Archive for January, 2010

Wage and Benefit Growth Hits Historic Low

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Wage and benefit costs, both before and after adjusting for inflation, grew more slowly in 2009 than in any year since the U.S. government began tracking data in 1982, as double-digit unemployment weakened workers’ ability to command higher pay.In the past 12 months, the cost of wages and benefits received by workers other than those employed by the federal government rose 1.5%, according to the Labor Department’s employment cost index. In the same period, consumer prices rose 2.7%.

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Tech Executive Compensation Turning Around

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Published in Internet Evolution January 29, 2010 by Michael Singer

Perhaps it’s a sign of a turnaround or perhaps just a sign of renewed confidence in the marketplace, but executive compensation is expected to make a comeback in 2010, according to data published this week by Equilar.

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Wall Street Toughens Rules on Clawbacks

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Banks and securities firms are toughening rules that give them power to seize pay from employees whose bets or other actions blow up later. But they still mightn’t be tough enough. Known as clawback provisions, such internal rules used to cover just top executives or fraud.

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Ailing Banks Favor Salaries Over Shareholders

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Published in The New York Times January 27, 2010 by Eric Dash

Finding the winners on Wall Street is usually as simple as looking at pay. Rarely are bankers who lose money paid as generously as those who make it.  But this year is unusual. A handful of big banks that are struggling in the postbailout world are, by some measures, the industry’s most magnanimous employers.

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Paying Big Bonuses Exposes Wall Street’s CEO Succession Failure

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Published in Bloomberg January 27, 2010 by Lisa Kassenaar

Eight days before Christmas, Kenneth D. Lewis took the stage for his last public act as chief executive officer of Bank of America Corp. Hundreds of his workers watched from red velvet seats in Charlotte, North Carolina’s McGlohon Theater, a former Baptist church with tall stained-glass windows and a Byzantine dome.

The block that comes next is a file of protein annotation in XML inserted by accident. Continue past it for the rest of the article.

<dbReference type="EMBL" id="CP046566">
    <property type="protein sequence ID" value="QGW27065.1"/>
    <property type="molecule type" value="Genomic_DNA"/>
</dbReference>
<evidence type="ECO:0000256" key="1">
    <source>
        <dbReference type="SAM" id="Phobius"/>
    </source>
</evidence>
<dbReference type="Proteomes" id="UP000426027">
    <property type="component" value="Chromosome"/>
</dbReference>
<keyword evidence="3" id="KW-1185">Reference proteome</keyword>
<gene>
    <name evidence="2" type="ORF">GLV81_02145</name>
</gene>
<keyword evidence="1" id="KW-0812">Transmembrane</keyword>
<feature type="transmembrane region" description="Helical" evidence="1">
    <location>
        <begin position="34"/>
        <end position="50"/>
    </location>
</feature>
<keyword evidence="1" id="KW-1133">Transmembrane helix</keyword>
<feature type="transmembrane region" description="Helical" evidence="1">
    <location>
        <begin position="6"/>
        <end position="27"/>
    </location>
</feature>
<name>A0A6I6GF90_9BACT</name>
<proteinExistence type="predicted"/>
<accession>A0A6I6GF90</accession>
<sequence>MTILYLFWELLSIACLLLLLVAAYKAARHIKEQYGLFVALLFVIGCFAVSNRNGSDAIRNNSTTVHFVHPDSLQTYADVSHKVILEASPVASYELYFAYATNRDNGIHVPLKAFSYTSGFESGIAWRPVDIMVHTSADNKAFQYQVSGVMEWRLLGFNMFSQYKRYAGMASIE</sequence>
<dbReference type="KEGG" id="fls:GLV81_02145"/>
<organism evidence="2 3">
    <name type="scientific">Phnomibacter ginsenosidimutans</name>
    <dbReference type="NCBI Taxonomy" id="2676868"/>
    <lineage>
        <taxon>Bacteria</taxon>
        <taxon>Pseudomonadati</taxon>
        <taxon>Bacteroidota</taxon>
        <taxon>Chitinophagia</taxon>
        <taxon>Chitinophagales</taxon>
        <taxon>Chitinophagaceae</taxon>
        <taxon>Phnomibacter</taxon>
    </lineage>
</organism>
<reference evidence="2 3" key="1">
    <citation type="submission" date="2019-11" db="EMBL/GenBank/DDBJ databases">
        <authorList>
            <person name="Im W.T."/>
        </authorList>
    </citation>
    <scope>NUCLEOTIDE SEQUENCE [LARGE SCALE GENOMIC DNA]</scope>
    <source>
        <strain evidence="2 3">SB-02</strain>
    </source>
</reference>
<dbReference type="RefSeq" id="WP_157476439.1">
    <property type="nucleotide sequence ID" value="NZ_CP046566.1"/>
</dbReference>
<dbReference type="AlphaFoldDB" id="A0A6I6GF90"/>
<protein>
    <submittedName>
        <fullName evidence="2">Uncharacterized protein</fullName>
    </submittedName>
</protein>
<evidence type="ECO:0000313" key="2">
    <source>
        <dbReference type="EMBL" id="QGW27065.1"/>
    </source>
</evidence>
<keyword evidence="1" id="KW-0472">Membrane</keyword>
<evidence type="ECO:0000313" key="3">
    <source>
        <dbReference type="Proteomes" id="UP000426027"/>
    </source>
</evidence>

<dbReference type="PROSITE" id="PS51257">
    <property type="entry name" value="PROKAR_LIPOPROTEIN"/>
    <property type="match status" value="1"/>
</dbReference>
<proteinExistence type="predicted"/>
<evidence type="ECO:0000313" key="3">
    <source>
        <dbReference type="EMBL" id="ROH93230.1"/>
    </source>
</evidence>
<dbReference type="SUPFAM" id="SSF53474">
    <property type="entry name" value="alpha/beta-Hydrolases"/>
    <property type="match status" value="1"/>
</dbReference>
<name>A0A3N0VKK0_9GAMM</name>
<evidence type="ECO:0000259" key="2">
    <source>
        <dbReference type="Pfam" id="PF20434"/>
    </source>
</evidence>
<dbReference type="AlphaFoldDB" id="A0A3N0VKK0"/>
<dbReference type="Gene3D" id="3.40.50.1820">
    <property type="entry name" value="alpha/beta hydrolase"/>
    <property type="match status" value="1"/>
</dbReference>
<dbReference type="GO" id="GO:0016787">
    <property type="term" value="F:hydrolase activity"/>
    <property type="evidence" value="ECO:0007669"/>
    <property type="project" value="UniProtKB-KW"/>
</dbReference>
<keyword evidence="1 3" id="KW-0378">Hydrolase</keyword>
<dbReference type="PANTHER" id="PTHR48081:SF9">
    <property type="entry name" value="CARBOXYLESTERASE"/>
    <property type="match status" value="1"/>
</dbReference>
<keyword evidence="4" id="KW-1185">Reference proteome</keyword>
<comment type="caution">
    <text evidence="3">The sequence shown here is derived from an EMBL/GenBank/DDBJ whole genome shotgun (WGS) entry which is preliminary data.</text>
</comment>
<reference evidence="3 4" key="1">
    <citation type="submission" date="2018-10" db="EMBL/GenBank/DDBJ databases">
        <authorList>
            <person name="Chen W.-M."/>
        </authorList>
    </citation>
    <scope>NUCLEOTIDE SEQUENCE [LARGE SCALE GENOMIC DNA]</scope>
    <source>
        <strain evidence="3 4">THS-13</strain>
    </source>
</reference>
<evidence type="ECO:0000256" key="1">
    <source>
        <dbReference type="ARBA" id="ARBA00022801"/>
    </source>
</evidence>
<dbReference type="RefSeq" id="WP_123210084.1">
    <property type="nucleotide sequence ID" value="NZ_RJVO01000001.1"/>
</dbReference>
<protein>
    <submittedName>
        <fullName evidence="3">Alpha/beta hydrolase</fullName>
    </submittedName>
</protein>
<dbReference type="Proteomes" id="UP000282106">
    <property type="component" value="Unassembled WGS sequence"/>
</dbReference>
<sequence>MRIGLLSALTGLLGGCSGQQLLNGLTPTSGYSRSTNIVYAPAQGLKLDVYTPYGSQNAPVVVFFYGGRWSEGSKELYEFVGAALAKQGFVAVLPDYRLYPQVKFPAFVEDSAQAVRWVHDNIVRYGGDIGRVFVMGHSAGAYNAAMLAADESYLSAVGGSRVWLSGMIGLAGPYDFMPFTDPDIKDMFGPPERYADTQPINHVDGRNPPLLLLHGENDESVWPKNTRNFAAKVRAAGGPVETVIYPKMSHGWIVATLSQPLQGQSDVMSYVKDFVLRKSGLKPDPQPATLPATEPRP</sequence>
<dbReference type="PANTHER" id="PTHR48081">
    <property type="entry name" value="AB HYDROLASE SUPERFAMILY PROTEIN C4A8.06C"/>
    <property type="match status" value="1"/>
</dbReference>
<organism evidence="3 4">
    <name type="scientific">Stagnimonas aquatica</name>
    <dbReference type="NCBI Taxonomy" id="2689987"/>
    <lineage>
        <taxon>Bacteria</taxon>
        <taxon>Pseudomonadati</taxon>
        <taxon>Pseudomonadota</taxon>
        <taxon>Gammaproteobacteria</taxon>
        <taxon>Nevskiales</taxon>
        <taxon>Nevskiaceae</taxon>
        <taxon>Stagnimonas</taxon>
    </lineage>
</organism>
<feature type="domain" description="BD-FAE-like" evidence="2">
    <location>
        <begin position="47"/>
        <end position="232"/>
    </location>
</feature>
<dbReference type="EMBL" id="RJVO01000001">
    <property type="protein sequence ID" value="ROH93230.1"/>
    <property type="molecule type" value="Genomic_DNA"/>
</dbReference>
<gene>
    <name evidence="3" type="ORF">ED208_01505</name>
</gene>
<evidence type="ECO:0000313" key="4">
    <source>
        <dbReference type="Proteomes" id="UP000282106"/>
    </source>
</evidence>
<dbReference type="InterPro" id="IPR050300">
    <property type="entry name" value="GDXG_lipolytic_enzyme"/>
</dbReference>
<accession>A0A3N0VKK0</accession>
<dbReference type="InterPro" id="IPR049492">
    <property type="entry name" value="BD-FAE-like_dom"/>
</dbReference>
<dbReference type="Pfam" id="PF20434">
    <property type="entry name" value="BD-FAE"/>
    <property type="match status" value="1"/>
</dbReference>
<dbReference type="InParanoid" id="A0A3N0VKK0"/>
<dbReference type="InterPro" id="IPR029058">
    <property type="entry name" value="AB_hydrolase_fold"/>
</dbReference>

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Can Financial Firms Get Executives to Give Back Pay?

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Published in Time January 27, 2010 by Stephen Gandel

In the past few months, a number of financial firms have instituted or beefed up rules that would allow them to force employees to return year-end bonuses. So-called clawbacks would be triggered by subsequently discovered misconduct and some firms say they may even apply in cases where employees made trades that looked profitable at first, but go sour.

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SEC To Scrutinize Executive-Compensation Disclosures

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The Securities and Exchange Commission will be on the lookout for clear analysis from companies in this year’s proxy statements about how their board directors and senior executives are compensated, including the use of performance targets, a senior SEC staffer said Friday.

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IRS Peers Into Executive Compensation

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Published in ABC News January 23, 2010 by Kim Dixon
As the Obama Administration seeks backing for a tax on banks’ lucrative pay packages, the Internal Revenue Service has been stepping up its oversight of executive pay through its auditing and other powers.  President Barack Obama needs the U.S. Congress to help him pass the 10-year $90 billion tax on bank executive compensation, but the tax agency had already been bearing down on lavish pay and perks across industries on several fronts.

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Wall Street’s Pay Shift Augurs Ill for Stockholders

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The move by big banks and securities firms to dole out more stock and less cash to employees could help counter political anger about Wall Street’s pay culture. But shareholders likely will likely pay for it for years.

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Banks stung by criticism over pay despite recent changes

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Wall Street banks thought they had made big concessions to populist anger over large year-end bonuses. On Tuesday, Citigroup said its compensation pool for 2009 had shrunk 20 percent from the prior year. On Wednesday, Morgan Stanley announced its top executives would receive 75 percent of their pay in deferred compensation.

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